100 suns rise in Fleming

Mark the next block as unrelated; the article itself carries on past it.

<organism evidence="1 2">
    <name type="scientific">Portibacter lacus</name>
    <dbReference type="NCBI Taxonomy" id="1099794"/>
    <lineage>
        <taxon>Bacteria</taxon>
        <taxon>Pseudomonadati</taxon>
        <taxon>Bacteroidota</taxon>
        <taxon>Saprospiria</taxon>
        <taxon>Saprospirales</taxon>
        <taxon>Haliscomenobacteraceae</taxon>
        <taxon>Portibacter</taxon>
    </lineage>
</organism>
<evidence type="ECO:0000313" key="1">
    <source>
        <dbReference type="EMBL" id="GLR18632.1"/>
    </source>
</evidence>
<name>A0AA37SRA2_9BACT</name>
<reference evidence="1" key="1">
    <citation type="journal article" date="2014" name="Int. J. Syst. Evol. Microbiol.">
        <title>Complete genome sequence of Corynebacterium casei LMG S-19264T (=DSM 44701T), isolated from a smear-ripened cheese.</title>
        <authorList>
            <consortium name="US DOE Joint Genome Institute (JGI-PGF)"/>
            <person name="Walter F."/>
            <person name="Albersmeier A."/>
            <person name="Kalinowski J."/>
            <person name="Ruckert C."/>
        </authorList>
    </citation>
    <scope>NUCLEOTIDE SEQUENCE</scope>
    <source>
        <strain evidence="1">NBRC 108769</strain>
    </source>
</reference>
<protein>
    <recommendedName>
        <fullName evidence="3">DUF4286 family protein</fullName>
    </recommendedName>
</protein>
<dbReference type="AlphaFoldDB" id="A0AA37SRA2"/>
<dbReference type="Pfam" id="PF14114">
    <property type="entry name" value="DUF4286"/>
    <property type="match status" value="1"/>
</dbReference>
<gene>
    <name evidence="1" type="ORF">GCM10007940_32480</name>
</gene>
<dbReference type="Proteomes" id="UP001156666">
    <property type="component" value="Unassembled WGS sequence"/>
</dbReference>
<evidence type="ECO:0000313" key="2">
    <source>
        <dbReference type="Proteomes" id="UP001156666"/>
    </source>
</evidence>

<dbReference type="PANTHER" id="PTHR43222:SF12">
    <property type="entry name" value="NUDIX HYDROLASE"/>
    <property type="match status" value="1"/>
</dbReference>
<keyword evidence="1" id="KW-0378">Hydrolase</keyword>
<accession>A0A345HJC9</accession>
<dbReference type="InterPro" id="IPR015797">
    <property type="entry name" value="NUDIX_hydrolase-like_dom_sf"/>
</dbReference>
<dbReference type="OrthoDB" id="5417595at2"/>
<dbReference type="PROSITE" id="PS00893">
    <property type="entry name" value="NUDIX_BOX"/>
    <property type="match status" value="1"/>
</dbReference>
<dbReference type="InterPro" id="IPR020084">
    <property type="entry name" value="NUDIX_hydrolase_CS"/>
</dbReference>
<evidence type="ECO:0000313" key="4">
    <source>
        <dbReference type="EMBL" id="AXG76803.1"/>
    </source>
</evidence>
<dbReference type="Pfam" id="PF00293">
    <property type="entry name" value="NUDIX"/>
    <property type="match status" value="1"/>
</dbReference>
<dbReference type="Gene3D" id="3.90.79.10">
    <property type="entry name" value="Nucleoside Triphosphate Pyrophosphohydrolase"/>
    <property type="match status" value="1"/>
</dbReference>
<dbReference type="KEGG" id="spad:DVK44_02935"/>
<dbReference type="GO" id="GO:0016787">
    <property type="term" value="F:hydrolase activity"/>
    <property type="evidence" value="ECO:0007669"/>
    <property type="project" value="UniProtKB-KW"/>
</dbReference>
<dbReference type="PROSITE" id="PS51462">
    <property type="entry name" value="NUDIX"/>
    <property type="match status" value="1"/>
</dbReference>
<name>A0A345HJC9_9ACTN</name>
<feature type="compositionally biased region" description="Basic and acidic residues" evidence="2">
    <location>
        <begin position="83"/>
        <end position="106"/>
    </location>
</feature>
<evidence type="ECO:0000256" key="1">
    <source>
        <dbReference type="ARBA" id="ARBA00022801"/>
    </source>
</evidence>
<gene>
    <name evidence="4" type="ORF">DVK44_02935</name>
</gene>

Photographs of atomic explosions comprise Michael Light’s exhibition “100 Suns,” opening at the Fleming Museum Thursday, January 31. But these photographs are more than the popular images of the immense mush?room clouds over Hiroshima and Nagasaki – in fact, these images ingrained in our collective pop culture memory are no where to be found in the exhibit. Light’s images were taken during test explosions between 1945 and 1992, during which time the United States government shifted explosion sites from the sea to islands in the Pacific Ocean and in the desert, 63 miles from Las Vegas, Nevada. Over 1,000 bombs were detonated during these tests; many of them were captured on film. Light got rights to these formerly secret photographs from the U.S. National Archives and Los Alamos National Laboratory and then rephotographed them, making them his own. “100 Suns” is comprised of 100 of these photos along with text and other images created by Light. “I work with big subjects and grand issues,” Light said in an interview with afterimage. “…I am fascinated about that point where humans begin to become inconsequential and realize their smallness in relation to the vastness that is out there.” Environmental and ethical impacts were hardly considered in conducting these tests in remote areas. The titles of these sublime and catastrophically beautiful photographs are a simple number and name of the bomb, its size in kilotons, the location of detonation and the date. “036 Grable, 15 Kilotons, Nevada 1953” exemplifies how the exhibit got its name. “100 Suns” is in reference to Oppenheimer’s response to the first nuclear explosion, borrowing from the Eastern Bhagavad Gita, “If the radiance of a thousand suns were to burst forth at once in the sky, that would be like the splendor of the Mighty One … I am become Death, the destroyer of worlds.” “100 Suns” opens Thursday, Jan. 31 at the Fleming Museum with an opening reception and appearance by Michael Light from 5:30-7:30 p.m. It shall run until June 1.